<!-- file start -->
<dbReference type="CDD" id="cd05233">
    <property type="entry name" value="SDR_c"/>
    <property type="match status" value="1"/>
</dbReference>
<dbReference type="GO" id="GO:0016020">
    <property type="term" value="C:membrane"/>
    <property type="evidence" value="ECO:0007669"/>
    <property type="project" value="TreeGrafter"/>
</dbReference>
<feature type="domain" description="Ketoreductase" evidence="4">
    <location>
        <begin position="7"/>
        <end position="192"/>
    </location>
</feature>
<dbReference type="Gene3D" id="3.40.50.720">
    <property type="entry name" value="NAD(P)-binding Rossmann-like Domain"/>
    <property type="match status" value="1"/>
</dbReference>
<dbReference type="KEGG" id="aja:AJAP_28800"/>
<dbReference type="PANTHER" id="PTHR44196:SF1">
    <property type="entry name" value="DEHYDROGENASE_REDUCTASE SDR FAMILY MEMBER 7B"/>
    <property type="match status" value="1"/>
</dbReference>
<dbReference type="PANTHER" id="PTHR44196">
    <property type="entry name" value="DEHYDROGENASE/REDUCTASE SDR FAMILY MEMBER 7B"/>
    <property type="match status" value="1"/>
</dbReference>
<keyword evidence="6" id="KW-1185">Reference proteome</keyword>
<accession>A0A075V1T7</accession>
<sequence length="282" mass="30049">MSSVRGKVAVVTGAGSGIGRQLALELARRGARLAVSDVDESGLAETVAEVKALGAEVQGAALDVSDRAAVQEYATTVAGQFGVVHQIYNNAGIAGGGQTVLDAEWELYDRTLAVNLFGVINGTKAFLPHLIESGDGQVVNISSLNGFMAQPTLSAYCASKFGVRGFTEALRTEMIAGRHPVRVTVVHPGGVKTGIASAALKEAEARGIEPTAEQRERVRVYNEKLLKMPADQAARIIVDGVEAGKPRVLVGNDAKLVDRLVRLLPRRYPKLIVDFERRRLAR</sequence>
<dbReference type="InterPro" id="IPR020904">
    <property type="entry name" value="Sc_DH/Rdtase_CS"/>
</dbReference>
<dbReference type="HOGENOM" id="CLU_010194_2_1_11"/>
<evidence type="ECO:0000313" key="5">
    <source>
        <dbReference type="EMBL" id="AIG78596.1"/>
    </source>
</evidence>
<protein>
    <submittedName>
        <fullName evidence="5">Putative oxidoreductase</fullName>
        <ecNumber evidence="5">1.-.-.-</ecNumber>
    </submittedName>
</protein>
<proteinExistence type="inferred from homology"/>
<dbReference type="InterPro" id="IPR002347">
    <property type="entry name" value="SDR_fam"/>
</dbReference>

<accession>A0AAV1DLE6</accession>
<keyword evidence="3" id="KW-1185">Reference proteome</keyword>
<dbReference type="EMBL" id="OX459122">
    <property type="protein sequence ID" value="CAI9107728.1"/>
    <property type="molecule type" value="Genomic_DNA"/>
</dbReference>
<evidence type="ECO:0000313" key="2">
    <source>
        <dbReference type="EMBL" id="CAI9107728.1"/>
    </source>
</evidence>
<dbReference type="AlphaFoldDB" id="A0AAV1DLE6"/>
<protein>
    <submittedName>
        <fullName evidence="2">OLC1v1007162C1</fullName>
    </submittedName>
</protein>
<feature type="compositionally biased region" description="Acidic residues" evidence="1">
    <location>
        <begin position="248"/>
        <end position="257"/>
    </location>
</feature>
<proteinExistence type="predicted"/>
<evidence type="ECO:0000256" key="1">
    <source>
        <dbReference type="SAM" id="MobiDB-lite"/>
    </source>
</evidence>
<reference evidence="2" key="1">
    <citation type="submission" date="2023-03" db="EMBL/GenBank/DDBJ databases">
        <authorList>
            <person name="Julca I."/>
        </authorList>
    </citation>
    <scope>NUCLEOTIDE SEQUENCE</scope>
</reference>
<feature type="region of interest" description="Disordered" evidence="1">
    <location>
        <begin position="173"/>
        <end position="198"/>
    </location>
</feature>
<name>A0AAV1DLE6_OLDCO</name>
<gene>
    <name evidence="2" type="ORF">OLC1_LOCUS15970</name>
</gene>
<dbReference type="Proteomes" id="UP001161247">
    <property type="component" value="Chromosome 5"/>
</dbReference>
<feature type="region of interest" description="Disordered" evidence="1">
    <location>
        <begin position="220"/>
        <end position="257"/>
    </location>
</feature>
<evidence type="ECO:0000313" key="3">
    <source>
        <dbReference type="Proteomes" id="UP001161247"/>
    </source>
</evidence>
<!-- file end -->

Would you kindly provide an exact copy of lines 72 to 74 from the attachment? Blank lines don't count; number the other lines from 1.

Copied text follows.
    </location>
</feature>
<proteinExistence type="predicted"/>